NASA Launch Asteroid-Crashing Spacecraft Why Is It Critical?


From the US’s Vandenberg Space Force Base, the SpaceX Falcon 9 rocket carrying the DART (Double Asteroid Redirection Test) experiment blasted off. NASA has launched a mission to crash a spaceship into an asteroid in order to test asteroid-deflecting equipment for the first time in the world. The space probe will collide with the asteroid, which will modify its speed and trajectory.

“We’re coming for you, asteroid Dimorphos!” the space agency tweeted today, with a video of the blast-off.

NASA TV’s webcast indicated that the SpaceX Falcon 9 rocket carrying the DART (Double Asteroid Redirection Test) experiment blasted off at 10:21 p.m. Pacific Time from Vandenberg Space Force Base near California. The objective is to gently modify the trajectory of Dimorphos, a 525-foot-wide “moonlet” (160 meters, or two Statues of Liberty) that orbits a much bigger asteroid named Didymos (2,500 feet in diameter). The duo revolves around the Sun in unison.

The binary asteroid system is predicted to collide in the autumn of 2022 when it will be 6.8 million miles (11 million kilometers) from Earth, the closest it will ever go. The purpose of the test is to see if the technology is sufficient in the event that a genuine asteroid impact danger is discovered in the future.

NASA said that DART’s target asteroid is not a danger to Earth at the moment. However, the asteroid is classified as a Near-Earth Object (NEO), since it approaches the Earth within 30 million miles.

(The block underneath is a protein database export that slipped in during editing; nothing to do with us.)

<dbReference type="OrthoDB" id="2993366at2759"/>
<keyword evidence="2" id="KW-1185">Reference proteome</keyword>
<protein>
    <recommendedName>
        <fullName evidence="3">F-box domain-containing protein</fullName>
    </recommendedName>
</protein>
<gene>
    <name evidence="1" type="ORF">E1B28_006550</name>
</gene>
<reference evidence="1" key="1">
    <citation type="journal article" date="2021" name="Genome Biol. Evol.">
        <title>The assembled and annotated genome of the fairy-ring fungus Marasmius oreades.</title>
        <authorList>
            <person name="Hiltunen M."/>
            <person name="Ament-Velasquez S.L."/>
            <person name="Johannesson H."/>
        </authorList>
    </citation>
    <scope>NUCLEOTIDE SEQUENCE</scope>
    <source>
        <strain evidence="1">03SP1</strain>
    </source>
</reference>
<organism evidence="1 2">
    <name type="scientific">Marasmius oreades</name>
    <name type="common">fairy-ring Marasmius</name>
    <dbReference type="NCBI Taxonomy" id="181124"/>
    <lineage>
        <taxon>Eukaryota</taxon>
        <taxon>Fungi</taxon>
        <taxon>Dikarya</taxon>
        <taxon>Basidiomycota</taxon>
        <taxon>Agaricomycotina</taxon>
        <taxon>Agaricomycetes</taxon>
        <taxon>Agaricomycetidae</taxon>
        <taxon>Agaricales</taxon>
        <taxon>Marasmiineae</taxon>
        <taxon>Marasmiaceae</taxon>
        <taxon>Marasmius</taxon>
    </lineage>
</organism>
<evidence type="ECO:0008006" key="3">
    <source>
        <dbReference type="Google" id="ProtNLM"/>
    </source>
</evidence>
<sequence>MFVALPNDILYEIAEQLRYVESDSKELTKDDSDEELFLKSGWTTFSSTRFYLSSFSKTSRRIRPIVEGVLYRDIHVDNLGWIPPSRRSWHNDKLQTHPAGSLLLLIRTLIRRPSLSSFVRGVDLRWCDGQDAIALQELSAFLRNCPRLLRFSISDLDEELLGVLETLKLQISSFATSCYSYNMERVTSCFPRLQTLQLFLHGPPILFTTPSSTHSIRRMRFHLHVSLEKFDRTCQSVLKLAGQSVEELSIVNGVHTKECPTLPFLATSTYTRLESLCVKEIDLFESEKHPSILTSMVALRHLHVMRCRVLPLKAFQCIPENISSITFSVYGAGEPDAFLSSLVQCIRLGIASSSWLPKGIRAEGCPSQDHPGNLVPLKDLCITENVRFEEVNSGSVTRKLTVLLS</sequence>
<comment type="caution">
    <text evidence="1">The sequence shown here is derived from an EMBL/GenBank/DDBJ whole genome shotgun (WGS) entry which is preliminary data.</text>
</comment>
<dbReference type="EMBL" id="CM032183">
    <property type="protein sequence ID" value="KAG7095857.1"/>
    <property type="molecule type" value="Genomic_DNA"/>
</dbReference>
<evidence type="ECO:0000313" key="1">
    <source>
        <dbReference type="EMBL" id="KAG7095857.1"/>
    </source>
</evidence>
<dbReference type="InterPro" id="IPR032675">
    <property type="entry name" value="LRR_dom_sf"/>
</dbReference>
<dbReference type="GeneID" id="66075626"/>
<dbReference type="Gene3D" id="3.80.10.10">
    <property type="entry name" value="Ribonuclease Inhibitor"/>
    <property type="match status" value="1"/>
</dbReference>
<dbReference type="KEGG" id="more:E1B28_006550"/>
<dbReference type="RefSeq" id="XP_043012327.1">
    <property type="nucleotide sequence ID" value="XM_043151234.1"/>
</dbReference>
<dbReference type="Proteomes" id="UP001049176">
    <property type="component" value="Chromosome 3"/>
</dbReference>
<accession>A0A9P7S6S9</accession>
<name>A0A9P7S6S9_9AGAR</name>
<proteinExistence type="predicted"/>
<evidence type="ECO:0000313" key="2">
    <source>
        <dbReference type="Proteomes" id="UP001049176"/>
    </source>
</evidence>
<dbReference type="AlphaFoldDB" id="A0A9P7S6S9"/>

“What we’re attempting to figure out is how to deflect a danger,” NASA’s head scientist Thomas Zuburchen told news agency AFP of the $330 million, first-of-its-kind study. The spaceship, which weighs 1,344 pounds and measures 59 feet in diameter, is scheduled to hit head-on with Dimorphous.

NASA said on its website that after DART’s kinetic contact with its target asteroid, an investigative team would determine how much the impact altered the asteroid’s speed in orbit using Earth-based telescopes.

NASA’s Planetary Defense Coordination Office is particularly interested in those bigger than 460 feet in diameter since they have the ability to devastate whole cities or areas with many times the energy of conventional nuclear weapons.

There are 10,000 known near-Earth asteroids larger than 460 feet in diameter, but none has a reasonable probability of colliding with the Earth in the next 100 years. One significant caveat: experts believe there are still 15,000 such similar objects awaiting discovery.

Additionally, the DART spacecraft is equipped with advanced navigation and imaging sensors, including the Italian Space Agency’s Light Italian CubeSat for Imaging of Asteroids (LICIACube), which will monitor the collision and its aftermath.

“We expect that the CubeSat will provide us with the most stunning photograph of DART’s collision and the ejecta plume emerging from the asteroid. That will be a genuinely historic and magnificent picture “Tom Statler, DART’s programme scientist, said. According to scientists, 460-foot asteroids impact around once every 20,000 years. Asteroids six miles or more in diameter, such as the one that impacted 66 million years ago and wiped out the majority of life on Earth, including the dinosaurs, occur around every 100–200 million years.